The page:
New Zealand's highest-paid chief executive's 12-week pay cut will rise from 15 to 30 per cent following feedback the company sought, reducing an annual $5.3 million by about $140,000.
Ross Taylor, Fletcher Building chief executive, has just said directors and executives will take the 30 per cent cut, after the company last week announced cuts of 15 per cent for top brass but up to 70 per cent for staff - a move which drew union fury.
Taylor said around 15 people would now get the more substantial 12-week cut and calculated his drop as being $140,000 from his $2m annual base pay "and there will be no bonuses this year". But he refused to say what the income loss would mean for him personally.
The Herald pay survey, out on February 3, reported how Taylor was the country's highest-paid boss of an NZX listed business.
He got $5.3m for the June 30, 2019, financial year: more than $2m base salary, a long-term incentive of about $2m, a short-term incentive of just under $1.1m, other benefits of $106,500, and $1m shares which recognised company transition and the key role the CEO played in that.
Today's further pay cut announcement follows Fletcher last week announcing sliding pay cuts of up to 70 per cent for many of the approximately 10,000 people it employs in New Zealand.
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"We were asked to reconsider the pay cut for our most senior leaders, which includes myself, 11 other senior managers and our directors, as they thought we could have gone further than the 15 per cent proposed," Taylor said of feedback on last week's proposal.
"We have listened to our people and we will be extending that to 30 per cent through this 12-week period. Our executive team continues to work throughout the lockdown, to ensure we are best placed for when the restrictions are lifted," he said.
Last Thursday, Fletcher said executives would get the 15 per cent cut but some staff 70 per cent. A union decried that, saying top executives would earn "megabucks".
Joe Gallagher, E tū negotiation specialist, said the unfairness was "incredible. It's frankly unbelievable that they want workers to take such a gigantic pay cut while the higher-ups, who earn up to half a million dollars a year, will take just a 15 per cent cut in their pay. It shows a lack of respect for the workforce that keeps their company moving. It shows that they don't seem to care about families getting through the crisis," Gallagher said on Thursday.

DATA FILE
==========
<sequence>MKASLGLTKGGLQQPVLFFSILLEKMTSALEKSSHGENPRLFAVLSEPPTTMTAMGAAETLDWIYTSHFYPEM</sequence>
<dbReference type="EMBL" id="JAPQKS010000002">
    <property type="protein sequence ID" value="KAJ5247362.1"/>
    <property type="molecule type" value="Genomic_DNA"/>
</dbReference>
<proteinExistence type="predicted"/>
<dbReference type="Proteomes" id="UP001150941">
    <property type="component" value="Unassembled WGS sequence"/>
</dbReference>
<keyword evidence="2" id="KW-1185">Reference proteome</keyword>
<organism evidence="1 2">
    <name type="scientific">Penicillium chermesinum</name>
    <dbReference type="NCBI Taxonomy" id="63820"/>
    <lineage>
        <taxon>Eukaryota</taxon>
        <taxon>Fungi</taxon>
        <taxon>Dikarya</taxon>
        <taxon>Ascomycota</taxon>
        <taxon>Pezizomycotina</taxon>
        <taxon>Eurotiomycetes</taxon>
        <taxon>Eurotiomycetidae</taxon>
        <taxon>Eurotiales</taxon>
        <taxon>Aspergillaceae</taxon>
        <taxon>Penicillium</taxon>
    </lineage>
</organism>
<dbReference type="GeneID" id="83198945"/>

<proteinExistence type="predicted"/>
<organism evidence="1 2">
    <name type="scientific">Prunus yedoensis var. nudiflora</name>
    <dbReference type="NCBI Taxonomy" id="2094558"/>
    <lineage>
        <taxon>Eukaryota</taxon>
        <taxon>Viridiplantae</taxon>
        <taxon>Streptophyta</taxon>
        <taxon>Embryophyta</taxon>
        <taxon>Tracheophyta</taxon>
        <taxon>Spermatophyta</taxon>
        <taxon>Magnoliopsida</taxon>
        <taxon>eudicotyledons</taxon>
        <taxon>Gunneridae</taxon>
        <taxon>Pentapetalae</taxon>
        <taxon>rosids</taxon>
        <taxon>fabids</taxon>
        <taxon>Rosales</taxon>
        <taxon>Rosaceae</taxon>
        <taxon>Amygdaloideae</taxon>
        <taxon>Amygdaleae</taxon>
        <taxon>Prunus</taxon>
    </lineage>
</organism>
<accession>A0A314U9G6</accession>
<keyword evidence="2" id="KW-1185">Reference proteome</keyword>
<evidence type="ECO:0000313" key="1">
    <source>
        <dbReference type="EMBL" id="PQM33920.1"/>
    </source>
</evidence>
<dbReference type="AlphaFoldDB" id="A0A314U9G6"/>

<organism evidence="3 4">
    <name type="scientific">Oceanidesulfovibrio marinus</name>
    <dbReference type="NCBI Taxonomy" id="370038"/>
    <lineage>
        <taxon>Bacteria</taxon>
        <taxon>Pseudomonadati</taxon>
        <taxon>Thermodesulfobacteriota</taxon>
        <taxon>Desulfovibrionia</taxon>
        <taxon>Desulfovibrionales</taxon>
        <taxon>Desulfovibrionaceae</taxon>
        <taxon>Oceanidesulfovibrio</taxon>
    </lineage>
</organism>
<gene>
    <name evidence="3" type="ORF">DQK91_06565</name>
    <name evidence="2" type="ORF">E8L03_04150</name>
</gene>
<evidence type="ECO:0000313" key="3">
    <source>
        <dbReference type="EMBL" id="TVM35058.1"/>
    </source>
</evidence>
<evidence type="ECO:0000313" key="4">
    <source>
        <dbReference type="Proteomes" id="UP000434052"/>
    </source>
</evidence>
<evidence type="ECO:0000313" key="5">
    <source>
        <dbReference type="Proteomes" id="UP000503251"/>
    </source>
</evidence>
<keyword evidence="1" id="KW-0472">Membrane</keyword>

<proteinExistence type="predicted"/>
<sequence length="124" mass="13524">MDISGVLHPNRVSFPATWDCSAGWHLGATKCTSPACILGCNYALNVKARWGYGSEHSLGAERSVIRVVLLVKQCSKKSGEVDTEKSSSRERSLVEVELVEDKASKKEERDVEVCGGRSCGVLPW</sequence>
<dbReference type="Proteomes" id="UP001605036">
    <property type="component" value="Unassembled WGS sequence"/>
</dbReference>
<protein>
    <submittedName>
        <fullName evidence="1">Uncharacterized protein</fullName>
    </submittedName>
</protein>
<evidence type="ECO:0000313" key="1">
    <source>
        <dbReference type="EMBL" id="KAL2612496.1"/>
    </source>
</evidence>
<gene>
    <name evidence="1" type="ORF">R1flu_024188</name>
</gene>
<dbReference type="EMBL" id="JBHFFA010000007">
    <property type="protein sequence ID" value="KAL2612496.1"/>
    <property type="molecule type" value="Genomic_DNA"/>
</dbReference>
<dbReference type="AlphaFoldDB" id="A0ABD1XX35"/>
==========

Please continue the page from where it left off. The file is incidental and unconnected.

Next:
Taylor also said today that the Fletcher Employee Welfare Fund would be used for additional support for those in need. Details will be released in the coming days.
More than 8600 Fletcher employees signed up for the bridging pay programme, designed to support them while they are unable to work due to the Covid-19 restrictions, Taylor said.
Almost all of its New Zealand operations were shut down and more than 90 per cent of staff can't work.
"Last week, we undertook 48 hours of consultation with our people and outlined a package that provided them certainty for the coming 12 weeks, and allowed them the opportunity to plan ahead," Taylor said today.
"We have received a lot of great feedback, and an overwhelming response, with 93 per cent of our people, who can't work, agreeing to the bridging pay programme. Over the weekend, we have further considered their feedback, which was genuine and included a lot of heartfelt support for each other," he said.
Taylor referred to "the difficult situation the company is in" but said attempts were being made to try to support staff.
"While we cannot keep our people who are not working on full pay at this time, our bridging programme means they remain a part of Fletcher Building," he said.
He also indicated the consultation programme over pay resulted in strong feedback.
"Our people asked that we watch out for those who might find themselves facing genuine hardship through the lockdown and eventual ramp-up of our businesses. To assist with this, Fletcher Building will be providing additional funding for the Fletcher employee welfare fund. This will allow additional support to be provided to those of our people who need it," Taylor said.
On the pay survey, technically speaking, ex-Fonterra CEO Theo Spierings got the second-highest pay last year but that was not a full year's salary earned in the 2019 financial year. He got $4.67m.